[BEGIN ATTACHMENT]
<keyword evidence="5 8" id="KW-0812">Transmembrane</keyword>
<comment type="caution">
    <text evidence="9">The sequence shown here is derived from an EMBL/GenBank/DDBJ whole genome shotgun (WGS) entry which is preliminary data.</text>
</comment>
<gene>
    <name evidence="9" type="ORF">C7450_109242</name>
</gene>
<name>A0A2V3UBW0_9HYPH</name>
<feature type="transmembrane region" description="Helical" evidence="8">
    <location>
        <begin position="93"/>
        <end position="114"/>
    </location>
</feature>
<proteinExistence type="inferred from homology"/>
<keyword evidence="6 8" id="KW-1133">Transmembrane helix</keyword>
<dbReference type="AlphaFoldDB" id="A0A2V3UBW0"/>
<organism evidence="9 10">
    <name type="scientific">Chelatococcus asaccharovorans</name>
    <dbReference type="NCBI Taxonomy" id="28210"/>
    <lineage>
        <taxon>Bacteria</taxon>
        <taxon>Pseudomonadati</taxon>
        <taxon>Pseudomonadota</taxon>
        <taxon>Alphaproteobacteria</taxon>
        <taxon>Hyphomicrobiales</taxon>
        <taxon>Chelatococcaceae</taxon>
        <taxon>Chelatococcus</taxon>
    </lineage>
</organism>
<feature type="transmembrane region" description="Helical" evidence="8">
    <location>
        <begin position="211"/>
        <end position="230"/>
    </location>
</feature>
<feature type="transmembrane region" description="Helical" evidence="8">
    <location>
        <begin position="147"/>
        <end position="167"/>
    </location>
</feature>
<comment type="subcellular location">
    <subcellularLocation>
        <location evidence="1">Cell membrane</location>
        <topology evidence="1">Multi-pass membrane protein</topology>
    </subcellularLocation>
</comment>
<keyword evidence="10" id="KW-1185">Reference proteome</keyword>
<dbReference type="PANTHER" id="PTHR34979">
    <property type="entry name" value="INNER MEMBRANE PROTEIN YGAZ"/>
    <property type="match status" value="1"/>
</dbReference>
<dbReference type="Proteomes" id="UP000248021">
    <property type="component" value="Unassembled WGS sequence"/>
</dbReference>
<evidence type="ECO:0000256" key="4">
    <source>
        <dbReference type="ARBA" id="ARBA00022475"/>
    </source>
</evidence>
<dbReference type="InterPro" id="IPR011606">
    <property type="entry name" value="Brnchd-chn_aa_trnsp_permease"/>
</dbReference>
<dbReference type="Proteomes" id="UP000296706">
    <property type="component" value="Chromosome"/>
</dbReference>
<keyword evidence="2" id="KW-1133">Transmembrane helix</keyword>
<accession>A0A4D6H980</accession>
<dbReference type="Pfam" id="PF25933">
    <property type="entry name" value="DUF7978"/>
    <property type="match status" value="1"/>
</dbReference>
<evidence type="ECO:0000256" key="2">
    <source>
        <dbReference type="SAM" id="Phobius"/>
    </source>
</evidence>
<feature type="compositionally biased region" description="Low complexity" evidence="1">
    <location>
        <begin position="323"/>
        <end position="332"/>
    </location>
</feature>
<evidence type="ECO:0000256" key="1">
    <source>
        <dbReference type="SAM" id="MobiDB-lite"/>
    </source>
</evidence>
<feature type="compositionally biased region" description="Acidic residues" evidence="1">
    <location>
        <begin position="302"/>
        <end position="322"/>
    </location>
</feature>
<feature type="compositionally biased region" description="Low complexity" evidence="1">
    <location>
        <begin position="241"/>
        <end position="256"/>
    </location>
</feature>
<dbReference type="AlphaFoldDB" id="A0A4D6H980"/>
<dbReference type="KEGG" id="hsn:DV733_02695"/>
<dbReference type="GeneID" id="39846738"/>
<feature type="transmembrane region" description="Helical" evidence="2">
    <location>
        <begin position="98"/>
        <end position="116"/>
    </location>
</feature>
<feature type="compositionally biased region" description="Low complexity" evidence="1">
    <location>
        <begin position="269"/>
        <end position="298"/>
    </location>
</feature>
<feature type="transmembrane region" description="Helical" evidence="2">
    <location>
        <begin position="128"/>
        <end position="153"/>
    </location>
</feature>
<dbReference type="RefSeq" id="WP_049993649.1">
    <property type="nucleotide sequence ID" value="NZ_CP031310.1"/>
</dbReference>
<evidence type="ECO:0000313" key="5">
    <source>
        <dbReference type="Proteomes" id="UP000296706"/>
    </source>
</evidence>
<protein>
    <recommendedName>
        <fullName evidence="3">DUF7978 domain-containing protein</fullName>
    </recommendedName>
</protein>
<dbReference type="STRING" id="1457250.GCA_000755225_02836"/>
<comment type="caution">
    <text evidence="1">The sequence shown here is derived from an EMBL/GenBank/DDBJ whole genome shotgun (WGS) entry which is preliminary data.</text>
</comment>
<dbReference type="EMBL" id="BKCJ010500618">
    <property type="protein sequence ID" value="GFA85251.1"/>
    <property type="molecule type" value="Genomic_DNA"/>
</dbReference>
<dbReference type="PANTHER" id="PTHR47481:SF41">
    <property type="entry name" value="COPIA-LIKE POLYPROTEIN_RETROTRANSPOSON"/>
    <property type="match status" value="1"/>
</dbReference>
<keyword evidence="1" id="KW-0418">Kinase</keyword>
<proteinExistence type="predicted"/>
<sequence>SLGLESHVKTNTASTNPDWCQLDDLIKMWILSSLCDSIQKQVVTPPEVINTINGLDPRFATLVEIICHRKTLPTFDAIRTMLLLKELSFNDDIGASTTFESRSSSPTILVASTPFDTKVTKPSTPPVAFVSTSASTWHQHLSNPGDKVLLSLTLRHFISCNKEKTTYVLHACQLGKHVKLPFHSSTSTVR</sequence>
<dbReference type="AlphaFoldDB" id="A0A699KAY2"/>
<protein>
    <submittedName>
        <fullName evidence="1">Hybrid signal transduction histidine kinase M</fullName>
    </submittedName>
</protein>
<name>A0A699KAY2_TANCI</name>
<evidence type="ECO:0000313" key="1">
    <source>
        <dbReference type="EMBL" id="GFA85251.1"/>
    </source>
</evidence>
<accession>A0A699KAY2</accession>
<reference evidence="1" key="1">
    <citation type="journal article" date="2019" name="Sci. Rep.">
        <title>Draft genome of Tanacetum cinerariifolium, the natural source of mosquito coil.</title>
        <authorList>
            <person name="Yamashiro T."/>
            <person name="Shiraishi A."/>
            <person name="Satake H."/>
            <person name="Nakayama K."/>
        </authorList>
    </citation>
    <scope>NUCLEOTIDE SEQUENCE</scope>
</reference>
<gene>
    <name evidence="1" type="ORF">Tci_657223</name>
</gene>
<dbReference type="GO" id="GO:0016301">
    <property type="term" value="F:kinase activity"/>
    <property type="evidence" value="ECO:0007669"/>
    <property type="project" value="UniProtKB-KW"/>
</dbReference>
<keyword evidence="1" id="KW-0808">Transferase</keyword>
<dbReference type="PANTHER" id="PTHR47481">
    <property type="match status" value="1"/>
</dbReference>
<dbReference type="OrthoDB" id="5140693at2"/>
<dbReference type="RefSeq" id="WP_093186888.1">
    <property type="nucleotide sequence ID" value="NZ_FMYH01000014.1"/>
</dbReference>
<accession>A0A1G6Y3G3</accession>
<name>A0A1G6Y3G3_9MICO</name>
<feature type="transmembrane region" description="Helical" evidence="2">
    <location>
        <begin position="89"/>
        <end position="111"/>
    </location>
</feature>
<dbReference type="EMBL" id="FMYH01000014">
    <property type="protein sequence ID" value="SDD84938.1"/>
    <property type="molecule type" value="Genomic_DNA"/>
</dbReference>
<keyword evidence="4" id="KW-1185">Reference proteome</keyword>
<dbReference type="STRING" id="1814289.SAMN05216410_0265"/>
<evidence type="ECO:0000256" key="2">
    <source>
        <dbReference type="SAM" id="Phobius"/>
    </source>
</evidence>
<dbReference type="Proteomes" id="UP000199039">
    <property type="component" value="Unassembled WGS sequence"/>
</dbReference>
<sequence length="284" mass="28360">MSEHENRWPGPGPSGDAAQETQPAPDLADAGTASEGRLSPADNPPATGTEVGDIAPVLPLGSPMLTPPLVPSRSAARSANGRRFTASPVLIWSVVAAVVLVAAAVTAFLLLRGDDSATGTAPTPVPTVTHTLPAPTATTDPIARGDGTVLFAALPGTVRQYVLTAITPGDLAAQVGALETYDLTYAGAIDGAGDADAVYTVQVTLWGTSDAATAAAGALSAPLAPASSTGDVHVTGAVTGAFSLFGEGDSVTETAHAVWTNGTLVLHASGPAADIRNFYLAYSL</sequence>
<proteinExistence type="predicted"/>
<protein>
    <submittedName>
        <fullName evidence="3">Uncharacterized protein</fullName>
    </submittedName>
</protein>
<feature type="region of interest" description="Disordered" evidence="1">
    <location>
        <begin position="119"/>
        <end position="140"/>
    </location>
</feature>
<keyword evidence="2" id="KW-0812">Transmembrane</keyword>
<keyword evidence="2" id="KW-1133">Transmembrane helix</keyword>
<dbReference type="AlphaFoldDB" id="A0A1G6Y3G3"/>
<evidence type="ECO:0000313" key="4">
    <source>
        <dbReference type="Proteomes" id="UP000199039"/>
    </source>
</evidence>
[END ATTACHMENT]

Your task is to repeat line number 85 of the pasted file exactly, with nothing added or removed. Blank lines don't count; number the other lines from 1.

<evidence type="ECO:0000256" key="1">